I have read some travel memoirs and blogs of travelers and a lot of times I’m left wondering, what happened afterwards? Did their life change when they got back? How did it change? So I thought it might be interesting for you if I continue sharing how I apply things I learned during the trip to create a new life. What do you think?

Before setting out for my around the world trip I was hoping I would learn something along the way and grow in many ways. That definitely happened during the trip, but here is a positive side-effect that happened within one week of getting back to my previous life.

I notice things more. I notice more acutely things that affect my productivity. I notice when my brain is not at it’s peak capacity. I have known for years that how much I sleep affects my productivity. However now I notice a much more nuanced contrast between when I have not slept quite enough and when I’m fully refreshed. Now I notice my daily energy levels against a backdrop of three months of having peak energy.

During my trip, I either had slept a lot and was relaxed whenever I wanted to read or write. When I hadn’t slept enough I didn’t even try to do anything productive. So I only worked when I was at my peak energy. Now if I try to work at less than my peak energy, I notice it. And with noticing it I can fix it. Pretty much the main contributor to my energy is how much sleep I get. I knew this before. After super intense high school I promised myself to finish college without a single all-nighter due to studying. I succeeded at that. Work has been way less intense than my high school and it is easy to forget how much sleep can influence productivity. Now it is great to have another, much more nuanced reminder at that. So now I try especially hard to regularly sleep 8 hours a night.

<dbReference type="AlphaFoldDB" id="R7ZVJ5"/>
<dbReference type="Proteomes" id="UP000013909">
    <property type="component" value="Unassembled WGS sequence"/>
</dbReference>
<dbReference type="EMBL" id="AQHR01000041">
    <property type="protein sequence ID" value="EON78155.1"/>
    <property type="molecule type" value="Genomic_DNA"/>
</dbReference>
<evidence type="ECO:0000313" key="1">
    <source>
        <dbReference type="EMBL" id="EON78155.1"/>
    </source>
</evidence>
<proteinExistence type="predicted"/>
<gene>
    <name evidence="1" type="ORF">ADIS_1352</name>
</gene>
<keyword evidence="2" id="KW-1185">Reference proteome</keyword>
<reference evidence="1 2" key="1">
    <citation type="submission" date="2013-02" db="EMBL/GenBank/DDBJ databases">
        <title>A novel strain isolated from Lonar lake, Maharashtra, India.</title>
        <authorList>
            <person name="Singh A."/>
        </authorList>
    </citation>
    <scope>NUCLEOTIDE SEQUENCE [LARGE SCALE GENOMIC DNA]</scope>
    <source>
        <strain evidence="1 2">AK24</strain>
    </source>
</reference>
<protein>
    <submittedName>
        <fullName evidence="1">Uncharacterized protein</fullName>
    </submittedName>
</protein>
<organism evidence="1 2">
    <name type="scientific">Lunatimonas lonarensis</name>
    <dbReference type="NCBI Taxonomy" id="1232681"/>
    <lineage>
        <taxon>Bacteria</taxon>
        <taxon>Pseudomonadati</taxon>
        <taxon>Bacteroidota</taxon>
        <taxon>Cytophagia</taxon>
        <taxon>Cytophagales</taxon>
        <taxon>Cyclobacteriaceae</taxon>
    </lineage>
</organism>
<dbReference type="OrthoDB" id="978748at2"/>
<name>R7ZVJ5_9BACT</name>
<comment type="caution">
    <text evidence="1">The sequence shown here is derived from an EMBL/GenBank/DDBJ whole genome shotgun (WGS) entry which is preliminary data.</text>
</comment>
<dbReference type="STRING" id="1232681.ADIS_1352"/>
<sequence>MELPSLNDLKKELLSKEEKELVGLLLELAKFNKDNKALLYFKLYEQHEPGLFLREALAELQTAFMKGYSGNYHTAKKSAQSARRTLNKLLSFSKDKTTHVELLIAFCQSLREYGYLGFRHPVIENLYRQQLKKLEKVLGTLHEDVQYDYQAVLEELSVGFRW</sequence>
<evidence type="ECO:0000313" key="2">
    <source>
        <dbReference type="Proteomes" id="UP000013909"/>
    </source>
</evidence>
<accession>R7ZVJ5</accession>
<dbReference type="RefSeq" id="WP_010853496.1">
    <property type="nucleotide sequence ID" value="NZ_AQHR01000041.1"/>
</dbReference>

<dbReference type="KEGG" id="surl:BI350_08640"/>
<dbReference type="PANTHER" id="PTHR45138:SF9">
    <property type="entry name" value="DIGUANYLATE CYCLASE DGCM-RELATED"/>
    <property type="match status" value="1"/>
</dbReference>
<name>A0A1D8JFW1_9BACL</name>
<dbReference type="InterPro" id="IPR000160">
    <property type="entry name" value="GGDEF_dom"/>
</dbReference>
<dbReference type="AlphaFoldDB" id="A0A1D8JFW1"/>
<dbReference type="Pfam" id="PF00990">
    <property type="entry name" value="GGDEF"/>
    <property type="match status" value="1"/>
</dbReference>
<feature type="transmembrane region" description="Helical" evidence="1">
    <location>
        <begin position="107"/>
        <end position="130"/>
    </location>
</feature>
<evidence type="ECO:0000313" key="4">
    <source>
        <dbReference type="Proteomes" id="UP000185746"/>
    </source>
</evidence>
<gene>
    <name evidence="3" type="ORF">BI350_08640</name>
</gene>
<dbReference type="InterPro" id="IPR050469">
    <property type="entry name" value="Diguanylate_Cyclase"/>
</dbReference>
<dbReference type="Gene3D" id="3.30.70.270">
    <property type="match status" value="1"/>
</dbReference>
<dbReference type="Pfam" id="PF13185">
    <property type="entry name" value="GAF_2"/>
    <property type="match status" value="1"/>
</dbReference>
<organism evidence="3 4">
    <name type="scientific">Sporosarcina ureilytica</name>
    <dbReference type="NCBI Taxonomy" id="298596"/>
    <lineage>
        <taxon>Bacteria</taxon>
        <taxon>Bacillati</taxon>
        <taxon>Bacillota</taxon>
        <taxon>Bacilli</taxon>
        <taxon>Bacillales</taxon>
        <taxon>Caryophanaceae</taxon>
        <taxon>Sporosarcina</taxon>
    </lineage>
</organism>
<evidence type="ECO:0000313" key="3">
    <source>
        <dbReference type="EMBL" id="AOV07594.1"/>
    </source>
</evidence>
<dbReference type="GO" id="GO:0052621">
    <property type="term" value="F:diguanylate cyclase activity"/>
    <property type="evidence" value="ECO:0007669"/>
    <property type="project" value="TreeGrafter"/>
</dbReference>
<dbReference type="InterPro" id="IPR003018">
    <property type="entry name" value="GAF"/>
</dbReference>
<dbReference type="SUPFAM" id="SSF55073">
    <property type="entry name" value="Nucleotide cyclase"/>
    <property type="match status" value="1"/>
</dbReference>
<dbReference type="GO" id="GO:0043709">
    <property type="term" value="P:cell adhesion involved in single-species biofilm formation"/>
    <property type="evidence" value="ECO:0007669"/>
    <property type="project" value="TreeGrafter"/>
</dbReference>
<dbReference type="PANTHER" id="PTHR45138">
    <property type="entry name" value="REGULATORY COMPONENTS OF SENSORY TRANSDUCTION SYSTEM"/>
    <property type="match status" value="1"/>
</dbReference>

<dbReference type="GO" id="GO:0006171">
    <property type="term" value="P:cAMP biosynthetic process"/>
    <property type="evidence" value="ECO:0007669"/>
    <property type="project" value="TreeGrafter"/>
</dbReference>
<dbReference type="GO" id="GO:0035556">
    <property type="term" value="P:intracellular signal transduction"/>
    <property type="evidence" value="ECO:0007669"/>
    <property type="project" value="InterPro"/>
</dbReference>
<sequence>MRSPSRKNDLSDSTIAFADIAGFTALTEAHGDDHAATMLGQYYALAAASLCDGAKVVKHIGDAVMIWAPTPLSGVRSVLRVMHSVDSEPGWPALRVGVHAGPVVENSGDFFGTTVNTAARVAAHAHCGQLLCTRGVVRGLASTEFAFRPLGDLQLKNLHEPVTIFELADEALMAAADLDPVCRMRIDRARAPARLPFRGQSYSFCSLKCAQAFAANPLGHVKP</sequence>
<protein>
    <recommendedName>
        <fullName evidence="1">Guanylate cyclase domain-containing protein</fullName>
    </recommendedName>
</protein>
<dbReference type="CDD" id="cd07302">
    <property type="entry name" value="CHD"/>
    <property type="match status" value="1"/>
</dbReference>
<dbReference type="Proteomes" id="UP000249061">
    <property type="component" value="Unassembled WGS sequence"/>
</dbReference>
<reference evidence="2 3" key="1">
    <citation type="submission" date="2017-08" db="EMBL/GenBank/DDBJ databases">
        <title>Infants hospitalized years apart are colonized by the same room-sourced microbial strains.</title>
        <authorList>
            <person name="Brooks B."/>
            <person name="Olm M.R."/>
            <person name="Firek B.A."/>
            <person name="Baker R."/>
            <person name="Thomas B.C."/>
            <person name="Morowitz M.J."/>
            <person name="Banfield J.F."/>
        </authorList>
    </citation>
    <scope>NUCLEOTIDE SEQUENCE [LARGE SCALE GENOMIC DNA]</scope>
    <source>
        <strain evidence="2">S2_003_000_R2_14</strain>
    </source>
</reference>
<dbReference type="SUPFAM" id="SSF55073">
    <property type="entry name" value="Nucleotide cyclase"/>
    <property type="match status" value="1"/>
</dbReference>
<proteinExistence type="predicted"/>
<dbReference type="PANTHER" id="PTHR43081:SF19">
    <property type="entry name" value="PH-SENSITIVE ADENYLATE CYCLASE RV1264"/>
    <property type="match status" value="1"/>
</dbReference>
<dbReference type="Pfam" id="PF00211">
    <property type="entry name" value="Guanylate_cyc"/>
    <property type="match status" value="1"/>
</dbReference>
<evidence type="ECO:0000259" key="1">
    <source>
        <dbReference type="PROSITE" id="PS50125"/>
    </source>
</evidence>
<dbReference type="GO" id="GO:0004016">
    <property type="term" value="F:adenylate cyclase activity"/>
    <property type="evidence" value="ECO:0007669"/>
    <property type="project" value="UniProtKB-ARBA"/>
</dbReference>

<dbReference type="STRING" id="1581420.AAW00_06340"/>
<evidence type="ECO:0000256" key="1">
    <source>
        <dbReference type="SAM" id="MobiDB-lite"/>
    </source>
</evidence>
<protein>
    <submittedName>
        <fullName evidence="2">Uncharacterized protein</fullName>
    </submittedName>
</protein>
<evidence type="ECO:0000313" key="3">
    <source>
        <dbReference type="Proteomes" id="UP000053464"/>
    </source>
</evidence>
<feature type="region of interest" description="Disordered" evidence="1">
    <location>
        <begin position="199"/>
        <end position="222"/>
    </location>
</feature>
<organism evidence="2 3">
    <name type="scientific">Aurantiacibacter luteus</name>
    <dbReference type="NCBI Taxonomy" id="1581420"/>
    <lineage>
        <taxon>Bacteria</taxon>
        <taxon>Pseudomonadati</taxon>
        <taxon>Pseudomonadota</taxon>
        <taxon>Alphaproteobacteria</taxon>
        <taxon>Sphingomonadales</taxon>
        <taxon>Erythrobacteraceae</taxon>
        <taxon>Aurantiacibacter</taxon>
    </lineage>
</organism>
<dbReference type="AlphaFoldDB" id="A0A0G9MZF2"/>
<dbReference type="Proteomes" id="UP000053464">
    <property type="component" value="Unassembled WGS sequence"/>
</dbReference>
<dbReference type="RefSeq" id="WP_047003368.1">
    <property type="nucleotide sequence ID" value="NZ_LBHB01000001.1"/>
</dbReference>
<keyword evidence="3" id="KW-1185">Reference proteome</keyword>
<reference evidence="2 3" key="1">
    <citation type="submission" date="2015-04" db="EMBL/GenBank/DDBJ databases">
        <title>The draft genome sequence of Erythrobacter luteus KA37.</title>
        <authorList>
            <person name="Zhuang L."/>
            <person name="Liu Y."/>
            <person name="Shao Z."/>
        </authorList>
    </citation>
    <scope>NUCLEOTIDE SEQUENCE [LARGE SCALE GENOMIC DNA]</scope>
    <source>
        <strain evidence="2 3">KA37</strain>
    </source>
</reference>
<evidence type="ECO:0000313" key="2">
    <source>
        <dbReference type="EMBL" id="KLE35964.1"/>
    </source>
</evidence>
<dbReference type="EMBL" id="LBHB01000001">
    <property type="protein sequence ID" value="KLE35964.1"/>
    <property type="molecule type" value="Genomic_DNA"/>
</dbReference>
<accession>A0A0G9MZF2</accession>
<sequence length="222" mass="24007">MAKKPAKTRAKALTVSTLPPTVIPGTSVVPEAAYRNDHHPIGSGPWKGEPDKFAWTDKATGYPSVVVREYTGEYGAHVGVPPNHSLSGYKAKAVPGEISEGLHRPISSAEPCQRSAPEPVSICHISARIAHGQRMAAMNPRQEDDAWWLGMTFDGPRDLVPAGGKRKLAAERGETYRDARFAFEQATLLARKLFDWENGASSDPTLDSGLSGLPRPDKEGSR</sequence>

I also notice more the moments when I’m distracted. One day I was on my commute home and I started reading a book that I was really excited about. My phone buzzed with a notification from the Facebook app. I opened the app, read the feed, checked one link, then another and went down the rabbit hole. I was shocked at myself! I really wanted to read this book, but here I was reading Facebook. So right then and there I uninstalled Facebook app from my phone. I have been less distracted and more productive since.

Yes, unfortunately I haven’t been as responsive to my Facebook messages (and old messages get drowned by new messages), but right now capitalizing on my trip experiences and learnings is more important to me.

This post was about effects one week after the trip. I plan to write about effects two weeks, one month and two months after.

To be continued.

Week #13 – Coming Home

This post is about thoughts and feelings in my final days of the trip. I jotted down my thoughts then, but got around to write up the post and publish it only now.